November 12, 2019
| By: Ben Smith
Principal Member of the Technical Staff, Applications, Maxim Integrated
In the mid 1970s I had the best job an aspiring engineer could hope for: I worked the sales floor at a well-known national electronics retailer. And at that time, there were just three products that kept us all in business: eight-track tape players, citizen's band radios, and police scanners.
The police scanners were especially fun. Most days, we'd keep about a half dozen of them running on the shelf, lights urgently blinking, from time to time stopping with important-sounding voices coming through. The dancing lights were hypnotic, and the tense voices drew you in better than any TV cop show.
We sold a lot of police scanners, and part of the sales ritual was pulling out the box full of crystals, each frequency in its own pill bottle, and deciding which crystals to put into the scanner. You see, each channel required its own crystal, and the customer had to select eight from the 50 or more channels available in our area. City police channel one, city police channel two, state police base, fire department, ship-to-shore radio telephone–everybody had their favorites! We sold a lot of crystals, and even people who had bought their scanners somewhere else knew we'd have the right crystals for all the hot channels.
One day, a new scanner arrived that didn't need crystals! Instead, it came with a fat book of binary codes for all the frequencies you would ever need. To program a frequency, you'd find its code in the book and flip 16 switches on the front panel of the scanner to store the binary code for the desired frequency. It was time consuming and error prone, but it worked like magic!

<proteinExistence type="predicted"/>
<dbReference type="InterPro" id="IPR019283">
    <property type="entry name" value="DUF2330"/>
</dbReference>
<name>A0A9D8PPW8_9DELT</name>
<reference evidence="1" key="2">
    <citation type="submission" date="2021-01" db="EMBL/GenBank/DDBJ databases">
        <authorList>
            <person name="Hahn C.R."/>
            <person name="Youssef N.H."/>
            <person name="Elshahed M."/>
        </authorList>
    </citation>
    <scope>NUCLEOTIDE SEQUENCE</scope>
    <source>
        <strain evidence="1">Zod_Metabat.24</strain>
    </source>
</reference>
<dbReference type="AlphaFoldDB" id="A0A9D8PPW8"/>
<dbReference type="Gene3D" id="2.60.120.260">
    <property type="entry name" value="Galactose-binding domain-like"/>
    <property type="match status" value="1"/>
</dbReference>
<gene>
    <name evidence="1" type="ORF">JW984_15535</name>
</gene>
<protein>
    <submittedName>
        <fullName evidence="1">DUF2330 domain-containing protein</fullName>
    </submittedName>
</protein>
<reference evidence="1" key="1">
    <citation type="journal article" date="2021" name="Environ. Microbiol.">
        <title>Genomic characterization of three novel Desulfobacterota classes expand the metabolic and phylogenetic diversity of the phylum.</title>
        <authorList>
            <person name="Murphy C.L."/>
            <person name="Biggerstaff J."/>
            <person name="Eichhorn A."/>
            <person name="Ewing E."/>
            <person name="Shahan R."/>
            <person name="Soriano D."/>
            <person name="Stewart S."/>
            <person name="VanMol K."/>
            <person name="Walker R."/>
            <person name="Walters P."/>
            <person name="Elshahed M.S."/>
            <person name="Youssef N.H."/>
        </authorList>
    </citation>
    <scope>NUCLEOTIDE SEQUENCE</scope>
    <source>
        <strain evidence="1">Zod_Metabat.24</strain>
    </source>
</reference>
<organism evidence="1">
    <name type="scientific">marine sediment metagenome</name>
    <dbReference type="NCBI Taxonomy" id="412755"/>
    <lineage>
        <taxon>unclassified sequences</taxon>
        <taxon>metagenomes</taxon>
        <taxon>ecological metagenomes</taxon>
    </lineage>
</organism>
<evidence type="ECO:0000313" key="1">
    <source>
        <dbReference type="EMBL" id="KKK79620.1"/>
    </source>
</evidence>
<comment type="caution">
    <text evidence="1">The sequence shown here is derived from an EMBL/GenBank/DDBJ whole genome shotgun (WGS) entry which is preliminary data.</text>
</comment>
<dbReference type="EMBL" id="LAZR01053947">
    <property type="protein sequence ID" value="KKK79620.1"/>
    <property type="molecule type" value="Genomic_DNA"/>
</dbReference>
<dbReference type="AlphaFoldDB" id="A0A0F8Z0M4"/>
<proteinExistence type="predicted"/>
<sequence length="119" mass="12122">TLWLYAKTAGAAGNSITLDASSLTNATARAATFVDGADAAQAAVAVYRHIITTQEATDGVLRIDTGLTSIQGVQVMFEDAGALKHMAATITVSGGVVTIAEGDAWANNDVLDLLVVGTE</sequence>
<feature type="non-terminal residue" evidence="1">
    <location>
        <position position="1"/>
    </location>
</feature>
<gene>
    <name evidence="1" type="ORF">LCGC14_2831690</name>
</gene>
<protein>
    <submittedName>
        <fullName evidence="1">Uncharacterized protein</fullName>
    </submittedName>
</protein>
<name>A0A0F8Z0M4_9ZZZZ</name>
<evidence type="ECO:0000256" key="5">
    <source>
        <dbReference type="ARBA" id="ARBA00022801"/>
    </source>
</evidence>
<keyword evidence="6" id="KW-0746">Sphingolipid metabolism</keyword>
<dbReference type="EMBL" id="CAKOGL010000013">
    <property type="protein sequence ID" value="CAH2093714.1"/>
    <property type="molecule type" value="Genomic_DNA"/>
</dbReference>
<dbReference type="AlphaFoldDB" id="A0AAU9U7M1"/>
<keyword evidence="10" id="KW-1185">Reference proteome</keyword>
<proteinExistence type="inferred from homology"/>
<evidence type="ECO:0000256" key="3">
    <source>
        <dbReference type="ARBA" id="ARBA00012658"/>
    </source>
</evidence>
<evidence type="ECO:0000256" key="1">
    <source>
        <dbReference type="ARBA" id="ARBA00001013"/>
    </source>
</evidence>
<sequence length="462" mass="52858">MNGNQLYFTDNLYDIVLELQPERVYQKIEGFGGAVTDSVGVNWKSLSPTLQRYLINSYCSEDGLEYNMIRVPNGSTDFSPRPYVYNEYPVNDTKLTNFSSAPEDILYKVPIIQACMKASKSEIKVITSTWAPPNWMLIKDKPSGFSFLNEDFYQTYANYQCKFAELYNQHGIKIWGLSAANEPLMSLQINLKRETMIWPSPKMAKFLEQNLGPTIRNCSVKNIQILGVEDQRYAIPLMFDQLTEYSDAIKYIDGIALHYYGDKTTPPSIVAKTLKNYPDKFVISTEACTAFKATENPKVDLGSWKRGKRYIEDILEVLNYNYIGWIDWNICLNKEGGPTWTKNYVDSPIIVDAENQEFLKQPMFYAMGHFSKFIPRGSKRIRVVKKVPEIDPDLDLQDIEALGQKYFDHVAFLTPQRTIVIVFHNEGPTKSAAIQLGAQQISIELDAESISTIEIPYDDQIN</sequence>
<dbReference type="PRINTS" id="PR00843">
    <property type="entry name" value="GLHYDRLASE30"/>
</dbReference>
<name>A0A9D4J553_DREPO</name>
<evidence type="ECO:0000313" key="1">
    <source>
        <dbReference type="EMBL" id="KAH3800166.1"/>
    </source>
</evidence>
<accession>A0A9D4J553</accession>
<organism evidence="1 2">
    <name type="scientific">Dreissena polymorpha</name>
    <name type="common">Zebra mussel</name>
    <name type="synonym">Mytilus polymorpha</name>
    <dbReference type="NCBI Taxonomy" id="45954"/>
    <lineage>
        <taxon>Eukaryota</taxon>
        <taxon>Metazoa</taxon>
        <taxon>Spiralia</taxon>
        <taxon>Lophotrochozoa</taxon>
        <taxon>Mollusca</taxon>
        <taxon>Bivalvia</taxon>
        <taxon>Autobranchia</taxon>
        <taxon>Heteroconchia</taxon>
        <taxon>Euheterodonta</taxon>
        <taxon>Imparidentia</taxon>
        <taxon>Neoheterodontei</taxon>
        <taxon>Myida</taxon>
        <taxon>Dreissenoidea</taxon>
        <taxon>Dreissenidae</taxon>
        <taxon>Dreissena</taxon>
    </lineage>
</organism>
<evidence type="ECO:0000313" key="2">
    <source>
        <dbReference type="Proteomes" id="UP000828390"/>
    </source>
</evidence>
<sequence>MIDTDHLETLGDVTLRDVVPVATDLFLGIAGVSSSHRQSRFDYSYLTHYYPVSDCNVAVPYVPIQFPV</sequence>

Of course, it wasn't magic–it was a frequency synthesizer. Instead of a separate crystal for every channel, this scanner had just a single crystal plus a little math and lots of digital logic to synthesize a frequency for the local oscillator. As the scanner switched from channel to channel, the internal logic would retrieve the stored code for that channel and load it into the frequency synthesizer, determine whether there was activity on that frequency, then either stop and play the audio or continue to the next channel.
It wasn't long before we began seeing frequency synthesizers everywhere. Pretty much every radio with digital tuning contains a frequency synthesizer. So does every cell phone, every Wi-Fi radio, every Bluetooth device–they all have that common element of a frequency synthesizer. And yet, frequency synthesis remains something of a black box.
Watch my video for a look at the basics of frequency synthesis. It's kind of long, but the video covers a lot, from generating frequencies with relaxation oscillators all the way to using M/N dividers to generate pretty much any frequency from a single reference oscillator.
After watching the video, check out the range of wide-frequency PLLs and frequency synthesizers Maxim offers. Then use your imagination–what can you build with the world's best frequency synthesizers?